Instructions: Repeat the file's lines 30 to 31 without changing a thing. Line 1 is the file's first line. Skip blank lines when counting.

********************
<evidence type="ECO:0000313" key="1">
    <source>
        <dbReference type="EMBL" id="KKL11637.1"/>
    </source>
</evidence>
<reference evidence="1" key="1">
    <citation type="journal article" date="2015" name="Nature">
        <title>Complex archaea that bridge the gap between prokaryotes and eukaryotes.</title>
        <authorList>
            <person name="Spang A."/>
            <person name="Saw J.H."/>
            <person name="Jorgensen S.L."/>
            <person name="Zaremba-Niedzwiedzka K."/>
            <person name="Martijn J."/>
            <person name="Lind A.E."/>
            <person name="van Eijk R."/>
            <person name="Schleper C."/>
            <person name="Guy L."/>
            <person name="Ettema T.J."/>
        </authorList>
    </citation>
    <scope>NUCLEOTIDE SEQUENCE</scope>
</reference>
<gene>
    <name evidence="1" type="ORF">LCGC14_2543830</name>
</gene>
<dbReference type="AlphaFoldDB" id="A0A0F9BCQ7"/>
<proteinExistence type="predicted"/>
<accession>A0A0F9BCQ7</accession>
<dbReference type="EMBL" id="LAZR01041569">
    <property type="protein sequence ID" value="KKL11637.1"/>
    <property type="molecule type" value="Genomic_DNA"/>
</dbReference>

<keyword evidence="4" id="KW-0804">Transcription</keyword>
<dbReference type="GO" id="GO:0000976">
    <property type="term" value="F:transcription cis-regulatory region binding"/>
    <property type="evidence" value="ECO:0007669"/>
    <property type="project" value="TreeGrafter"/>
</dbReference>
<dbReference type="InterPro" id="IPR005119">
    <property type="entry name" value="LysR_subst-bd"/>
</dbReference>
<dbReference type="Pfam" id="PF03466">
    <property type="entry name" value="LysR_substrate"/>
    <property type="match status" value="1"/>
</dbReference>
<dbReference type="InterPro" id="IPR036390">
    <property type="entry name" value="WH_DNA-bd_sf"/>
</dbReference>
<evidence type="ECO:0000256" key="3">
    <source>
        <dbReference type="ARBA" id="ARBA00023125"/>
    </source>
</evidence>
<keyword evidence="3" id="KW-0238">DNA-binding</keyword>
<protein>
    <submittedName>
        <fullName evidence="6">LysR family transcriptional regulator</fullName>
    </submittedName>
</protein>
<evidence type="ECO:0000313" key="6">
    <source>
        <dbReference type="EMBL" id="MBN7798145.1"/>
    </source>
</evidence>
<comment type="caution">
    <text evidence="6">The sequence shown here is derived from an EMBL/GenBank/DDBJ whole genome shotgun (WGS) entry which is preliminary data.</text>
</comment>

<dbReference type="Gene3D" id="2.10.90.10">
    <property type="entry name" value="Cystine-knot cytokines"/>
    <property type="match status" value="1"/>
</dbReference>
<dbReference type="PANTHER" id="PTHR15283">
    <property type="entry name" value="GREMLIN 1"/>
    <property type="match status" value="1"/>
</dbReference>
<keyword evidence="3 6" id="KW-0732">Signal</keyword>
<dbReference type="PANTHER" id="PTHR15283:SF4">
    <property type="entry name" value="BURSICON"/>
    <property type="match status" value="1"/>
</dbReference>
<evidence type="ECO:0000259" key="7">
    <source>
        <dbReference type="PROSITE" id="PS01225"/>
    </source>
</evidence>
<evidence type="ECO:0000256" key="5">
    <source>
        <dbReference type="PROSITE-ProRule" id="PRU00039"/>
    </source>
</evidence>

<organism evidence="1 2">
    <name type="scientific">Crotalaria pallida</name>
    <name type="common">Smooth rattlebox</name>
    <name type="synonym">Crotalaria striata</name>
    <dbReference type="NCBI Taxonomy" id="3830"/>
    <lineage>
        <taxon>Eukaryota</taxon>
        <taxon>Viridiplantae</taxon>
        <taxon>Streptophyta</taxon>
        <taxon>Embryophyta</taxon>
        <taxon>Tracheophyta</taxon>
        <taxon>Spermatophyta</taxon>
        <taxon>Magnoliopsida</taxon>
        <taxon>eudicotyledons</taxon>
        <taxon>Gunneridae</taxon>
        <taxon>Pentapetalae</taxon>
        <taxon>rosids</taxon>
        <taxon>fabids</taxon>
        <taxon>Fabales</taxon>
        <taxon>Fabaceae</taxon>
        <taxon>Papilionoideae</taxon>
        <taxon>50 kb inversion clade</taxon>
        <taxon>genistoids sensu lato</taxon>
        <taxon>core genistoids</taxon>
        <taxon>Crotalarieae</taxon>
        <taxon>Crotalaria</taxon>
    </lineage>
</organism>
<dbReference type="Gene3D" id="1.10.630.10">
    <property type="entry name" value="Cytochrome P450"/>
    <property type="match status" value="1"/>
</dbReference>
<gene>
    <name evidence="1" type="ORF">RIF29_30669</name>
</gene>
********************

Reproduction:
<dbReference type="EMBL" id="LAZR01041569">
    <property type="protein sequence ID" value="KKL11637.1"/>